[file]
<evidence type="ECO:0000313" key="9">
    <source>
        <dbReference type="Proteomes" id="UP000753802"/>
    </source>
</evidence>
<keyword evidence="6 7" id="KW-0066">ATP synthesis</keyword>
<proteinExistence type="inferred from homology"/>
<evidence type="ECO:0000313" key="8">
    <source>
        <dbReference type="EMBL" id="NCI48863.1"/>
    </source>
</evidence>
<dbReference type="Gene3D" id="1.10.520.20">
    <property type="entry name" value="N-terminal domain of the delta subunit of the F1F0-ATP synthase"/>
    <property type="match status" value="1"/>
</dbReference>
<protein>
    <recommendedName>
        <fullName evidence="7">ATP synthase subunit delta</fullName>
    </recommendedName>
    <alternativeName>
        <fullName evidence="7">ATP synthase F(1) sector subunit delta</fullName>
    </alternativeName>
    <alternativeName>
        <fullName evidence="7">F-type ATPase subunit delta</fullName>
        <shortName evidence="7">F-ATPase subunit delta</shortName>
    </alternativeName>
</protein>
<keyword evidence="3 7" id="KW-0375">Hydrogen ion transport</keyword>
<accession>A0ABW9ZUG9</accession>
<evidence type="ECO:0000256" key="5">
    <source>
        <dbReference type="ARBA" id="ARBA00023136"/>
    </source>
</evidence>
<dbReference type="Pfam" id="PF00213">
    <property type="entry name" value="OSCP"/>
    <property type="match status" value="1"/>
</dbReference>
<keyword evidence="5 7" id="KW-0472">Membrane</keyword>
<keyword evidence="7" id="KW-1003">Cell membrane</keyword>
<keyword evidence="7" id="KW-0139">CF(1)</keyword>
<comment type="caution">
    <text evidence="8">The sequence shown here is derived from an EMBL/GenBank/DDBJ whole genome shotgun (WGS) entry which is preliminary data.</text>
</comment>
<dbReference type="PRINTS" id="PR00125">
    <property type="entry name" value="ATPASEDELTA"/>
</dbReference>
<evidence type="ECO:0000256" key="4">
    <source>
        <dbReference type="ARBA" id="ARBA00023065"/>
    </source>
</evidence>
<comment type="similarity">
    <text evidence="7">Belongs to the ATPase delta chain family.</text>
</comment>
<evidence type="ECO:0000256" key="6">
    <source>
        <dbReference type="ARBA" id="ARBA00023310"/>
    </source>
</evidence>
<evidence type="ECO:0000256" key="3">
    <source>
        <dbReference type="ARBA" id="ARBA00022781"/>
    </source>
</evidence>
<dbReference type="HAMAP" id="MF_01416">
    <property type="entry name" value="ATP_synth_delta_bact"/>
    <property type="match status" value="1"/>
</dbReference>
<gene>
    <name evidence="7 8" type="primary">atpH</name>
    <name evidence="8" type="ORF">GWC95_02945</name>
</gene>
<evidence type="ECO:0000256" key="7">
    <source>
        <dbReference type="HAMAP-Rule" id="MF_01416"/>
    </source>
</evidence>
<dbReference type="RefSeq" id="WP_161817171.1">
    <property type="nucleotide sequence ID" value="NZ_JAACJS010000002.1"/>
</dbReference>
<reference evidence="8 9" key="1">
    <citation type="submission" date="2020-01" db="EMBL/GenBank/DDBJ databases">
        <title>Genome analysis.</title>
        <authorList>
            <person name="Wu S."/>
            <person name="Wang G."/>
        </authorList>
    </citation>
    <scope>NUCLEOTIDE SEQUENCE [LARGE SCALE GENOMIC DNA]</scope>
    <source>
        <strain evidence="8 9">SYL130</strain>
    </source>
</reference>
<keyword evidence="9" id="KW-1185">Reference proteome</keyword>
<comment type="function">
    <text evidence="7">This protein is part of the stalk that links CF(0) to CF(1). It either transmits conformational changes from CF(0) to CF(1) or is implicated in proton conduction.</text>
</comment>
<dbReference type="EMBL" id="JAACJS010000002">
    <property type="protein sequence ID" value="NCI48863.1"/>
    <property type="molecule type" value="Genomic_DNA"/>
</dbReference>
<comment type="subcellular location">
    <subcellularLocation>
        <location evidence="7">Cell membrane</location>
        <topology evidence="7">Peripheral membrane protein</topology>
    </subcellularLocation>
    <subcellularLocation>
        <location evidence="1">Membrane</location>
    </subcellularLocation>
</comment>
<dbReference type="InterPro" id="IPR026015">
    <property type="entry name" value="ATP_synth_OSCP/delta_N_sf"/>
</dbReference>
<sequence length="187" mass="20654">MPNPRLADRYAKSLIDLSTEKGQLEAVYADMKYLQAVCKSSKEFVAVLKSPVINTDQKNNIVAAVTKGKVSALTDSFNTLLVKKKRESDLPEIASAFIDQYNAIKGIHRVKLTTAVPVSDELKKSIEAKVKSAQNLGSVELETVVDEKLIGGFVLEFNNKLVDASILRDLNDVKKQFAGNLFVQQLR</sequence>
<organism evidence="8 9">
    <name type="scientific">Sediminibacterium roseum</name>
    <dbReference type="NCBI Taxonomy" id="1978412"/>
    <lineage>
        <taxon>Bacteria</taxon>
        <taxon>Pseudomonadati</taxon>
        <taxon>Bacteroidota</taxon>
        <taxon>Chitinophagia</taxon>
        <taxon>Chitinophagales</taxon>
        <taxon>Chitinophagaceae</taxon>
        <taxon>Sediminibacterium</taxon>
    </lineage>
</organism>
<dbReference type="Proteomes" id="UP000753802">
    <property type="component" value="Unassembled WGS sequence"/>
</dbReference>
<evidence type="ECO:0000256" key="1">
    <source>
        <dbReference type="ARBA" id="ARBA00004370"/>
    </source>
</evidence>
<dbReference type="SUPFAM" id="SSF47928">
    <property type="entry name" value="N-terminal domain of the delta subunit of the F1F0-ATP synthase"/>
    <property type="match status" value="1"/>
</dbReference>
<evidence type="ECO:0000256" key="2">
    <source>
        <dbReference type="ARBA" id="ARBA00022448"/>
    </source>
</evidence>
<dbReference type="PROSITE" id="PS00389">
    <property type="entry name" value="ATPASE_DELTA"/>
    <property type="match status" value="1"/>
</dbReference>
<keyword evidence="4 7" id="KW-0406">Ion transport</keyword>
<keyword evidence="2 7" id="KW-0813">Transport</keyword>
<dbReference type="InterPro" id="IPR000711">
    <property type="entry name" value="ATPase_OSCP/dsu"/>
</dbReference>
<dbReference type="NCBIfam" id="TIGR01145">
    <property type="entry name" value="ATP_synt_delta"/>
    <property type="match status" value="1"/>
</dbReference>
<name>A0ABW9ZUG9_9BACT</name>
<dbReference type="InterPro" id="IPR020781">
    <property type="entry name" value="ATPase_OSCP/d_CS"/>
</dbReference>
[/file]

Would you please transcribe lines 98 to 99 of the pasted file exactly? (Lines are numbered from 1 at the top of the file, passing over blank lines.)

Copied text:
    <text evidence="7">This protein is part of the stalk that links CF(0) to CF(1). It either transmits conformational changes from CF(0) to CF(1) or is implicated in proton conduction.</text>
</comment>